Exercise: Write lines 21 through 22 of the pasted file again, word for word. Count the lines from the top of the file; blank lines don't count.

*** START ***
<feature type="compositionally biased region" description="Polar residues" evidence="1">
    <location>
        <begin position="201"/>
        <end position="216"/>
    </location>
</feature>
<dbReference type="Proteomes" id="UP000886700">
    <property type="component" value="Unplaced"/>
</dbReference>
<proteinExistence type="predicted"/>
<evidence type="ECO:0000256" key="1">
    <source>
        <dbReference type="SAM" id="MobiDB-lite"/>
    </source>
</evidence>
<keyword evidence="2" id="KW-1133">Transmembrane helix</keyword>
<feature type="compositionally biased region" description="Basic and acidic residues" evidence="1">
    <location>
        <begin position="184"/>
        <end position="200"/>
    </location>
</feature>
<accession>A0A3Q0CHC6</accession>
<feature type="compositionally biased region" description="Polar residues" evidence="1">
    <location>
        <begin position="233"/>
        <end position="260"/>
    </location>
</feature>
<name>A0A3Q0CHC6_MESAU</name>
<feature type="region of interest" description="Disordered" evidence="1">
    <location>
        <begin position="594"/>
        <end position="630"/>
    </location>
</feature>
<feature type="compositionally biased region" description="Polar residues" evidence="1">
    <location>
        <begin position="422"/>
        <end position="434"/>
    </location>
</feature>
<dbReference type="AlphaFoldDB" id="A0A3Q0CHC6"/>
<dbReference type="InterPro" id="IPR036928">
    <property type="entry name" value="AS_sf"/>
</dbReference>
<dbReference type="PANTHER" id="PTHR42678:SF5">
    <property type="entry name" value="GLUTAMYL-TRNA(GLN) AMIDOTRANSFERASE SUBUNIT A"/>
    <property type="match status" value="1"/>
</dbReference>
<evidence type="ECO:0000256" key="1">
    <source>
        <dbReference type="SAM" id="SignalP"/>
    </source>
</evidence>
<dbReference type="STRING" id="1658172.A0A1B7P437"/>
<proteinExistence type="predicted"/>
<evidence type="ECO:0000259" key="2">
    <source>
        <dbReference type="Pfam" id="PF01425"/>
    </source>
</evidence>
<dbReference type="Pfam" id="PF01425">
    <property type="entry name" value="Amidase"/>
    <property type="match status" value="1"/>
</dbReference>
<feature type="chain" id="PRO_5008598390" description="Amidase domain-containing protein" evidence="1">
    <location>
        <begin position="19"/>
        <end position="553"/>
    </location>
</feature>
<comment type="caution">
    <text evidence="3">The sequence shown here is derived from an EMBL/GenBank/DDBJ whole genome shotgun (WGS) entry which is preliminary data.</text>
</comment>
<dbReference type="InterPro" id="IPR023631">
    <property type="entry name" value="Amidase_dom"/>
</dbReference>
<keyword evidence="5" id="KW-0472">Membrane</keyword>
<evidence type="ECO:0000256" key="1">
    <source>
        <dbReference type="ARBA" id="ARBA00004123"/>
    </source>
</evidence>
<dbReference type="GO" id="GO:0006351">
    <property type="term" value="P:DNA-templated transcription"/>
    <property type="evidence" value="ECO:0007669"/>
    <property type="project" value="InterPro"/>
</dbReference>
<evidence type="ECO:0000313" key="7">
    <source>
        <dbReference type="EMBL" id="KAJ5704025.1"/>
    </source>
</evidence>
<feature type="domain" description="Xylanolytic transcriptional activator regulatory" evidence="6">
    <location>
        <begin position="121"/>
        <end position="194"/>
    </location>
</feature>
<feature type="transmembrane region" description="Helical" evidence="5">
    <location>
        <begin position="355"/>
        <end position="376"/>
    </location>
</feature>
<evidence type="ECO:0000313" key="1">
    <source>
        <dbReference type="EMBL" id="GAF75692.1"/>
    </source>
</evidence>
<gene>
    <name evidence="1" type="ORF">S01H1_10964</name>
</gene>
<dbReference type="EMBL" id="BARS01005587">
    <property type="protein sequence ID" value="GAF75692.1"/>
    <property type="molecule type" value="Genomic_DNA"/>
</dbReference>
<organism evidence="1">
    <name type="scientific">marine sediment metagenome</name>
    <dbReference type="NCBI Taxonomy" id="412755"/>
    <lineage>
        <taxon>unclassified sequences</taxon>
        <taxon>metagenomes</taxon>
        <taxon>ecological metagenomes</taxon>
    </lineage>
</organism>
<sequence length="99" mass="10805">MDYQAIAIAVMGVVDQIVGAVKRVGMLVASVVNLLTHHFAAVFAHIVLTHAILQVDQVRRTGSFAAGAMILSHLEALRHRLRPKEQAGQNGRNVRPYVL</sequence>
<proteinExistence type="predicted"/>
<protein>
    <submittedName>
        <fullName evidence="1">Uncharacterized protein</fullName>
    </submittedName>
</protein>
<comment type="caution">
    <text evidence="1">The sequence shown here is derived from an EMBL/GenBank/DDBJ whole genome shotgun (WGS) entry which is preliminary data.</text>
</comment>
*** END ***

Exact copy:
    </location>
</feature>